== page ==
[Show abstract][Hide abstract] ABSTRACT: Mutations in the gene of connexin 26 (Cx26) are the most common cause of human non‑syndromic hereditary deafness. The pathogenesis of deafness caused by Cx26 remains uncertain. To explore the basic mechanism underlying Cx26 null mutations, ultrastructural changes and a number of marker proteins in the cochlear sensory epithelium of Cx26 conditional knockout mice were observed in the current study. Cochlear specimens were obtained from Cx26 conditional knockout mice (cCx26ko), while wild‑type mice served as controls. Antibodies against the pillar cell marker P75, the supporting cell marker prox1 and hair cell markers myosin 6 and phalloidin were labeled in different cells of the cochlear sensory epithelium of cochlear cryosections. The ultrastructural morphology of cochlear sensory epithelium was observed using transmission electron microscopy. Following the observation of cochlear sensory epithelium cell markers for hair cells and supporting cells, no significant changes were observed at the early stage, while the tunnel of the organ of Corti and Nuel's space was not developed prior to hearing onset in cCx26 knockout mice. Cell death was observed from postnatal day 10 (P10). The only region of surviving cells observed in the cochlea was the Hensen cell region, where microglia‑like cells appeared following P180. Overall, the present study showed an abnormal ultrastructural morphology in the cochlear sensory epithelium in cCx26ko mice. Microglia‑like cells may be involved in the process of cell degeneration in cCx26ko mice.
Molecular Medicine Reports 08/2013; · 1.17 Impact Factor
[Show abstract][Hide abstract] ABSTRACT: Induced pluripotent stem cells (iPSCs) are generated by reprogramming mouse or human somatic cells to a pluripotent state by introducing key transcription factors and have great therapeutic potential. It has been illustrated that the transcriptional and post-transcriptional profiles of nuclear-transferred embryonic stem cells (ntESCs) is identical to those of embryonic stem cells derived from fertilized blastocysts (fESCs). Although iPSCs seem to be indistinguishable from fESCs, the degree of transcriptomic and proteomic similarity among iPSCs, ntESCs, and fESCs has not yet been elucidated completely. To investigate whether iPSCs and fESCs have similar therapeutic potential, we compared mRNA and protein pro?les of mouse iPSC, ntESCs, and matching fESCs lines using microarray technology, iTRAQ method, and bioinformatic analyses. Real-time PCR, two-dimensional LC, and MS/MS analyses were further conducted to study the expression of speci?c transcripts and identify and quantitate 929 proteins. Our results demonstrate that, like ntESCs, the iPSC and matching fESCs lines have very similar transcriptional and protein expression profiles. This is consistent with their similar developmental potential.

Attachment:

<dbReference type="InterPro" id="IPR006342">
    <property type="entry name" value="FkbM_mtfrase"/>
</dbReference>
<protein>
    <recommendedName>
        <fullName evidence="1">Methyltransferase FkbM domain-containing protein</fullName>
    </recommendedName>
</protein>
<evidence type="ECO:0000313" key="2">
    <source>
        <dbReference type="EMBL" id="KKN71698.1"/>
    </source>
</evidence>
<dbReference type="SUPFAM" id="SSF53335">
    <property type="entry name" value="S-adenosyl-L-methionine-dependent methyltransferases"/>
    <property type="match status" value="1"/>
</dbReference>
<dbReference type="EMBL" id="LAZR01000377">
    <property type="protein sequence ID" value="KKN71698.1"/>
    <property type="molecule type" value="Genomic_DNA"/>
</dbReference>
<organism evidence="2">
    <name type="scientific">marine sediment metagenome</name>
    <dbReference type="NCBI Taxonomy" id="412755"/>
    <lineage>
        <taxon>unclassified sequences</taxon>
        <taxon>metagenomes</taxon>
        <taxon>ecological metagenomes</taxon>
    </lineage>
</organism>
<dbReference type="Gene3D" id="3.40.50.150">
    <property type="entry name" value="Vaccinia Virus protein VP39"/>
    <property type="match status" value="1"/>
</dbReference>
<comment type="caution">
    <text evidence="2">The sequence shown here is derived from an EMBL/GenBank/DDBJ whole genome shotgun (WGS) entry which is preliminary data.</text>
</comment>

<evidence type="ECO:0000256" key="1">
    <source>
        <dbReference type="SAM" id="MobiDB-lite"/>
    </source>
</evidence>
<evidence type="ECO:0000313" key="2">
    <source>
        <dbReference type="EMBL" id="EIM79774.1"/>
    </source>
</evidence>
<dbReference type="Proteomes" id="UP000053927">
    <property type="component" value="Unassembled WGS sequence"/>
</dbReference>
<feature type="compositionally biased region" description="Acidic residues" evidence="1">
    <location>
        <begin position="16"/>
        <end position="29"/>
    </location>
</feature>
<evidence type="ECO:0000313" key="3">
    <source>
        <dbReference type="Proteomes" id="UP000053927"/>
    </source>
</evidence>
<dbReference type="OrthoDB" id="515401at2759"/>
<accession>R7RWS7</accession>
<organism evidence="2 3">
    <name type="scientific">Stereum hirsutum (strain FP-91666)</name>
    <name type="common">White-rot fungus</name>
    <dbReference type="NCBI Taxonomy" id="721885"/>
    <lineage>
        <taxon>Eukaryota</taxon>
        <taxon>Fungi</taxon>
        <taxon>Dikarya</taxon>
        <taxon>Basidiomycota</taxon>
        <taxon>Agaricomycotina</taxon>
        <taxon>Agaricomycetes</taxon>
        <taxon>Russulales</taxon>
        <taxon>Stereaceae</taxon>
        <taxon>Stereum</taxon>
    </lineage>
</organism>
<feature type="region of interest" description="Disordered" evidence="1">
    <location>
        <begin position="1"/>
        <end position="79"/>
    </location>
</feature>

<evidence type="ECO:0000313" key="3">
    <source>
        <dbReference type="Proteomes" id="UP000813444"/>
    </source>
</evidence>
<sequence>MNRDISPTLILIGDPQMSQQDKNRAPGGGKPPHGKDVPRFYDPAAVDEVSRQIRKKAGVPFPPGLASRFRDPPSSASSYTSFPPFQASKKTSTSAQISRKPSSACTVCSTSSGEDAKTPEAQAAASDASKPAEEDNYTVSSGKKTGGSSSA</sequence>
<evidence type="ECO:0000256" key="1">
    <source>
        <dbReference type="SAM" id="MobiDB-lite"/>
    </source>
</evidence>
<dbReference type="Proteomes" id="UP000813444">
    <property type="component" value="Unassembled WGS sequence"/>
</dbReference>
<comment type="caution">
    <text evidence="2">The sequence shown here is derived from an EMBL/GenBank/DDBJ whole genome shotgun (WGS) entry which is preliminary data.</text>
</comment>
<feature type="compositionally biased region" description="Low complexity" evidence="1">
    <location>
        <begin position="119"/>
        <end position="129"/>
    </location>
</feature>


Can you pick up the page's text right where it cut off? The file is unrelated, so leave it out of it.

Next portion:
Frontiers in Bioscience 01/2012; 17:1659-68. · 3.29 Impact Factor
[Show abstract][Hide abstract] ABSTRACT: To develop a novel non-viral vector with high transfection efficiency and low cytotoxicity.
Poly (ethylene glycol)-distearoylphosphatidylethanolamine (PEG-DSPE) was incorporated into polymer-lipid hybrid nanoparticles (PLN) to construct a PEG-DSPE modified long circulating PLN (L-PLN). The L-PLN was prepared by the emulsifying-solvent evaporation method, L-PLN and L-PLN/DNA complexes were characterized. Both HEK293 and MDA-MB-231 cells transfected by L-PLN/DNA complexes were observed under a fluorescence microscope. The transfection efficiency of the complexes to HEK293 cells was further evaluated by flow cytometry.
The GFP fluorescence intensity in HEK293 cells transfected by the L-PLN/DNA complexes (N/P=10) was about 37.2%, which was higher than those transfected by PLN alone or commercial Lipofectamine 2000. The L-PLN exhibited minimal toxicity at a low N/P ratio compared with other vectors.
L-PLN as a novel gene delivery system, has higher transfection efficiency and acceptable cytotoxicity compared to the corresponding PLN, which is beneficial for the development of non-viral gene transfer vectors and may offer an alternative strategy for the future gene therapy.